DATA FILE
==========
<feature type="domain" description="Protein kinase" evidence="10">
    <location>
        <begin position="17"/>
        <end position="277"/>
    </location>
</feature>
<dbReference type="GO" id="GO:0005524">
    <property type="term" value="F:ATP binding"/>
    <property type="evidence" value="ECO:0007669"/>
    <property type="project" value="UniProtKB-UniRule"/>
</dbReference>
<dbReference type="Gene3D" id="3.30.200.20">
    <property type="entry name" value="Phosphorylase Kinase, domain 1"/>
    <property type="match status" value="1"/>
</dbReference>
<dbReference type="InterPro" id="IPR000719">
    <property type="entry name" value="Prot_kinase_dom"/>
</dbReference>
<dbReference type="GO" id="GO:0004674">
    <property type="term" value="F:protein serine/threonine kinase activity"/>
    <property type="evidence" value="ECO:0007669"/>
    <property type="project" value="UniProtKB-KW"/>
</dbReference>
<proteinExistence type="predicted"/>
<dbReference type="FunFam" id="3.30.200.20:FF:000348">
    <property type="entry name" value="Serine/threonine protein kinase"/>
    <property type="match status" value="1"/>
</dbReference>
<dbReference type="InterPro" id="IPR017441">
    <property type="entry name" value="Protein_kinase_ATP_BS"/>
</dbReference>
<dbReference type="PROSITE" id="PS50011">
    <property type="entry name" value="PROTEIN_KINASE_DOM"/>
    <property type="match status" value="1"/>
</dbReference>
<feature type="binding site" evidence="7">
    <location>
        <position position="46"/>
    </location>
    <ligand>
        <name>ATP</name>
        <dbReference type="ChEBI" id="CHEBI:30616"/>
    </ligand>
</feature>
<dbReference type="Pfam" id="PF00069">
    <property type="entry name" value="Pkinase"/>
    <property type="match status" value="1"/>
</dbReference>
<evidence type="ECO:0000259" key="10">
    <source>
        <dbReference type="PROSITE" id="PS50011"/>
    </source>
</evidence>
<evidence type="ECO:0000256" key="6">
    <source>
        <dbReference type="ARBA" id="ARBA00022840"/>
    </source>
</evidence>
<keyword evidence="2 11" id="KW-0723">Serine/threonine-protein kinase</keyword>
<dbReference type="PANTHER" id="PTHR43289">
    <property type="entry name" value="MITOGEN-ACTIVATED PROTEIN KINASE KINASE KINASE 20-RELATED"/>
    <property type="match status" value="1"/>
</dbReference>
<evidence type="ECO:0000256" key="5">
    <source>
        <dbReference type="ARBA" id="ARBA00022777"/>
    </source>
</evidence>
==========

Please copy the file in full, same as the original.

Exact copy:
<feature type="domain" description="Protein kinase" evidence="10">
    <location>
        <begin position="17"/>
        <end position="277"/>
    </location>
</feature>
<dbReference type="GO" id="GO:0005524">
    <property type="term" value="F:ATP binding"/>
    <property type="evidence" value="ECO:0007669"/>
    <property type="project" value="UniProtKB-UniRule"/>
</dbReference>
<dbReference type="Gene3D" id="3.30.200.20">
    <property type="entry name" value="Phosphorylase Kinase, domain 1"/>
    <property type="match status" value="1"/>
</dbReference>
<dbReference type="InterPro" id="IPR000719">
    <property type="entry name" value="Prot_kinase_dom"/>
</dbReference>
<dbReference type="GO" id="GO:0004674">
    <property type="term" value="F:protein serine/threonine kinase activity"/>
    <property type="evidence" value="ECO:0007669"/>
    <property type="project" value="UniProtKB-KW"/>
</dbReference>
<proteinExistence type="predicted"/>
<dbReference type="FunFam" id="3.30.200.20:FF:000348">
    <property type="entry name" value="Serine/threonine protein kinase"/>
    <property type="match status" value="1"/>
</dbReference>
<dbReference type="InterPro" id="IPR017441">
    <property type="entry name" value="Protein_kinase_ATP_BS"/>
</dbReference>
<dbReference type="PROSITE" id="PS50011">
    <property type="entry name" value="PROTEIN_KINASE_DOM"/>
    <property type="match status" value="1"/>
</dbReference>
<feature type="binding site" evidence="7">
    <location>
        <position position="46"/>
    </location>
    <ligand>
        <name>ATP</name>
        <dbReference type="ChEBI" id="CHEBI:30616"/>
    </ligand>
</feature>
<dbReference type="Pfam" id="PF00069">
    <property type="entry name" value="Pkinase"/>
    <property type="match status" value="1"/>
</dbReference>
<evidence type="ECO:0000259" key="10">
    <source>
        <dbReference type="PROSITE" id="PS50011"/>
    </source>
</evidence>
<evidence type="ECO:0000256" key="6">
    <source>
        <dbReference type="ARBA" id="ARBA00022840"/>
    </source>
</evidence>
<keyword evidence="2 11" id="KW-0723">Serine/threonine-protein kinase</keyword>
<dbReference type="PANTHER" id="PTHR43289">
    <property type="entry name" value="MITOGEN-ACTIVATED PROTEIN KINASE KINASE KINASE 20-RELATED"/>
    <property type="match status" value="1"/>
</dbReference>
<evidence type="ECO:0000256" key="5">
    <source>
        <dbReference type="ARBA" id="ARBA00022777"/>
    </source>
</evidence>